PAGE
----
Gunpowder Milkshake premieres Wednesday, July 14 on Netflix.
With an abundance of style and a deficit of substance, Gunpowder Milkshake features an impressive lineup of stars — ones who you really want to watch kick a ton of ass — but wastes them with a regrettably empty project that lands with a muddled thud.
A “comic book movie” that’s not based on a comic book, Gunpowder Milkshake presents us with a hyper-stylized bubble world of shadowy money men, female assassins, an endless supply of disposable thugs, and a lone library that’s meant to supply and train members of the “Sisterhood.” Greats Angela Bassett, Michelle Yeoh, and Carla Gugino play the stewards of the library while the MCU’s Karen Gillan plays a lone killer being targeted by – yup – the very organization she works for. Gillan’s Sam is the daughter of Lena Headey’s Scarlet, a hitwoman who was forced to run out on her little girl 15 years earlier. Now Sam must reunite with Scarlet, and join forces with the Sisterhood, in order to take down The Firm. It sounds more fun than it is.
Despite the neon colored-sets and an attempt at a noir-ish, pulpy production design, Gunpowder Milkshake is dragged down by D.O.A. dialogue, rote action sequences, and just an overall lifelessness. As mentioned, it’s assembled an awesome-on-paper, award-winning cast, including Paul Giamatti, and then gives them clinically dry lines to say and tedious roles to portray, as if their mere presence was supposed to be good enough. And, sure, the “hitman running from their own boss” story isn’t new, but that doesn’t mean it can’t be done in a fun or fresh way. Gunpowder Milkshake dresses up this time-honored tale with hot pinks and retro diners and a cutesy malt shop aesthetic but that’s all it is: a sugar-coated sheen. The rest is a tonal mess that at its best is quirky “cool” and at its worst is bland and boring.
In an attempt to display its own unique landscape — like a Sin City or a Kill Bill, or even other decent Tarantino/Rodriguez copycats — Gunpowder Milkshake creates an interesting snow globe but then can’t quite manifest the rest. It wants to employ Tarantino’s use of a contrapuntal soundtrack but it doesn’t work. It wants its star, Gillan’s Sam, to be a cosplay-ready heroine with her bowling jacket and a gun tightly taped to her hand (her arms get paralyzed at one point) but it feels forced. And there’s really no attempt made to have any of the characters be funny or interesting.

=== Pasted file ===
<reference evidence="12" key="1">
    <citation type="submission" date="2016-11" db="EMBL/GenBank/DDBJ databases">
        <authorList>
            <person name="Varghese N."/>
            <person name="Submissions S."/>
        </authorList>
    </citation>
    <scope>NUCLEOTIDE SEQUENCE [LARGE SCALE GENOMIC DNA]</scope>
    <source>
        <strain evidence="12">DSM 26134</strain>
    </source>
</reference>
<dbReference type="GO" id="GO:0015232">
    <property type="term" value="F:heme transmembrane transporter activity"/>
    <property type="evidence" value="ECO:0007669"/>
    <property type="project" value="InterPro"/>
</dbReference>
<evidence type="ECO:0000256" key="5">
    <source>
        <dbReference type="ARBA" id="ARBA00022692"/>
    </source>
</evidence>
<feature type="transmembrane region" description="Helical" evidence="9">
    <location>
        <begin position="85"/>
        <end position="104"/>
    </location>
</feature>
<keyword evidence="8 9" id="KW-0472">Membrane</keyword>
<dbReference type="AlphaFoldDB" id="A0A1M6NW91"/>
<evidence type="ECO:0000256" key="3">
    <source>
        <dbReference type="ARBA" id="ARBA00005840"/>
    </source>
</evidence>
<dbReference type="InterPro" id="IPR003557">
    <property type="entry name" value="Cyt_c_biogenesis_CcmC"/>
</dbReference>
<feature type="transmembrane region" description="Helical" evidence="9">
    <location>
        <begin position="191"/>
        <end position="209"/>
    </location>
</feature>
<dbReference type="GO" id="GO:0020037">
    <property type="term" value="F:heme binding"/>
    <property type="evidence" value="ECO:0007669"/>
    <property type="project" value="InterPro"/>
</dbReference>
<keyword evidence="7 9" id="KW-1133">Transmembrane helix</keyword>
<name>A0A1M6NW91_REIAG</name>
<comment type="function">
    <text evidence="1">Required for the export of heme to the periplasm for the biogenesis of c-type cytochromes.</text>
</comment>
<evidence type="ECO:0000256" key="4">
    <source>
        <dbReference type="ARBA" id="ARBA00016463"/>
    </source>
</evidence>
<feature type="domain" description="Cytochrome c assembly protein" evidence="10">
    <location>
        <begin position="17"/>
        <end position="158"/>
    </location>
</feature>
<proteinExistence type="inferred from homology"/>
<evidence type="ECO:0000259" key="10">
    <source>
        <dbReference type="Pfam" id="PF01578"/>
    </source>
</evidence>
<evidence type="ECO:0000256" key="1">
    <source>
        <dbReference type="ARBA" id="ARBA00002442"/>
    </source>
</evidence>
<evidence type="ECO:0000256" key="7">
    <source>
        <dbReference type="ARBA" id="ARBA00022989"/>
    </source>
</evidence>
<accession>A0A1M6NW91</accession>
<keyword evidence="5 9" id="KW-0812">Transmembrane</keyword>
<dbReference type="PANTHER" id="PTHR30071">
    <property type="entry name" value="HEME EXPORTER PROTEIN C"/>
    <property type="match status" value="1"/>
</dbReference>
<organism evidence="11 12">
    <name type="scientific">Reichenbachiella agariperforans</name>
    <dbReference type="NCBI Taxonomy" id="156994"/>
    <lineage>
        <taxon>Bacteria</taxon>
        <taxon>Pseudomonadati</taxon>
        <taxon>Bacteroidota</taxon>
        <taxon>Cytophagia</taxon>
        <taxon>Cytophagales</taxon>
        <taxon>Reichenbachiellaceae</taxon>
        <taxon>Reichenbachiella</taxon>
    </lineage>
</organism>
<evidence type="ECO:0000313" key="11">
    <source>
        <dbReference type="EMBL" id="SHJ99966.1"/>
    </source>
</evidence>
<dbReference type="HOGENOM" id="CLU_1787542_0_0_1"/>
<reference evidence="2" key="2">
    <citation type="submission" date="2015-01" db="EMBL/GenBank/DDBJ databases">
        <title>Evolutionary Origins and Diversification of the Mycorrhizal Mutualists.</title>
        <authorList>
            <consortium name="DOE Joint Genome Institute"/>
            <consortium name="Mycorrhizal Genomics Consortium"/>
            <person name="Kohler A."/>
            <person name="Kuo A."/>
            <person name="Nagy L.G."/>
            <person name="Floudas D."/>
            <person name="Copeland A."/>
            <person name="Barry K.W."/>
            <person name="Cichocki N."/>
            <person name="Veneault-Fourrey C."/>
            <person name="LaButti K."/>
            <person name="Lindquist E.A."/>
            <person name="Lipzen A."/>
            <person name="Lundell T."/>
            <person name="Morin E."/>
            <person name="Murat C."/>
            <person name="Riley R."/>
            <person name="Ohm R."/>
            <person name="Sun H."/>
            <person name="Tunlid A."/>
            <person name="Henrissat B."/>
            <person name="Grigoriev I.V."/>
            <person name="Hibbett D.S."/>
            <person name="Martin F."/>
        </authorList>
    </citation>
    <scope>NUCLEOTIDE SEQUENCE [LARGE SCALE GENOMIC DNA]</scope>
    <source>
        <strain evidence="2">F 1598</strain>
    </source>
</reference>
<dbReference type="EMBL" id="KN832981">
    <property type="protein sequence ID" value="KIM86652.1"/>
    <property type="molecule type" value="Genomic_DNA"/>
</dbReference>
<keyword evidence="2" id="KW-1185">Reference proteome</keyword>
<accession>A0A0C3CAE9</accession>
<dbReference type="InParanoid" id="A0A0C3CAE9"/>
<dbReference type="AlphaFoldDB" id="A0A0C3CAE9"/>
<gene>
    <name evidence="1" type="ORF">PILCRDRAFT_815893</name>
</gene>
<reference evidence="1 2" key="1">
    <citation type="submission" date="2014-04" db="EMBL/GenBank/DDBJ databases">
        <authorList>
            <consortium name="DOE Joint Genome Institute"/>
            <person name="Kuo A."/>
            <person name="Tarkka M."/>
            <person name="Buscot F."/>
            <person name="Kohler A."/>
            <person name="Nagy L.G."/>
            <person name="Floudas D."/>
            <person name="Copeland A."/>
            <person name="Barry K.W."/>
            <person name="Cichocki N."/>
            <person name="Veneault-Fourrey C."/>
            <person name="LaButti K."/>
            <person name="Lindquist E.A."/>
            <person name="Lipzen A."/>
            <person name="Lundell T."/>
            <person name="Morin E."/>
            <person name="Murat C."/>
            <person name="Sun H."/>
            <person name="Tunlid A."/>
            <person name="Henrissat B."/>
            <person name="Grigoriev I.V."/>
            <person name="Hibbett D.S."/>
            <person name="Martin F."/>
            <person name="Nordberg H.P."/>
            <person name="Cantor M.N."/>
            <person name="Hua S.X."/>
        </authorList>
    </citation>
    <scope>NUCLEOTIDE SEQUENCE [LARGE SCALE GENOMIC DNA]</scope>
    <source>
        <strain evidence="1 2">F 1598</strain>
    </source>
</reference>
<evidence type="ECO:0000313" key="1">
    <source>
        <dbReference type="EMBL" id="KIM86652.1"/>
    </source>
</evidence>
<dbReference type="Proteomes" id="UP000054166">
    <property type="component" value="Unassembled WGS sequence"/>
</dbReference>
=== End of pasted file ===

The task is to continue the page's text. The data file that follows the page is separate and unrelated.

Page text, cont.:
To give the story a touch of heart, Chloe Coleman enters as Emily, a young girl who Sam must protect while also fending off her own company’s crazed, screaming goons. Gillan’s Sam is an effectively hard nut to crack so it makes sense that she be given a young ward. But then everyone else in the story is also a gruff, steely badass so it makes Sam feel less special by comparison. Only Carla Gugino’s Mathilde gets to sneak in some personality, embodying the polite and kind front-facing bespectacled librarian of the Sisterhood. While everyone else is just being tough, she’s allowed to present a small amount of warmth and, in a way, humor.
Another failing element here is the fact that Sam is being marked for death because she killed the wrong person on a mission given to her by her bosses. No, not an innocent bystander or some type of collateral damage, Sam’s target was the son of a mob boss and her employers simply made a mistake. It’s even repeated over and over that she was just doing her job like normal, but leaning into this strange plot marker doesn’t help it make sense. Sam being betrayed like this undercuts just about everything. It makes it seem very matter of fact as if she could have just been dumped by The Firm at any point over the past 15 years for absolutely no reason. In turn, all the action that follows resonates as hollow because it feels like the movie barely searched for a reason for mass bloodshed and Gun Fu theatrics.
Gunpowder Milkshake finds a window of life in the middle, during a hospital fight between Sam and three thugs (dubbed the “Boneheads”), where her arms are rendered useless and she has to tape a gun to one hand and a scalpel to the other, and use young Emily as an assist. It’s a touch overly choreographed but it’s also the closest the film gets to feeling eccentric on its own terms. Most of the movie’s big action is saved for the end when all the women can join together, but this bit of lunacy was the better showing. This second act run with Emily also made it seem like there was a different style of story forming. Sadly, there wasn’t and Emily is quietly shuffled back into the deck for the third act.
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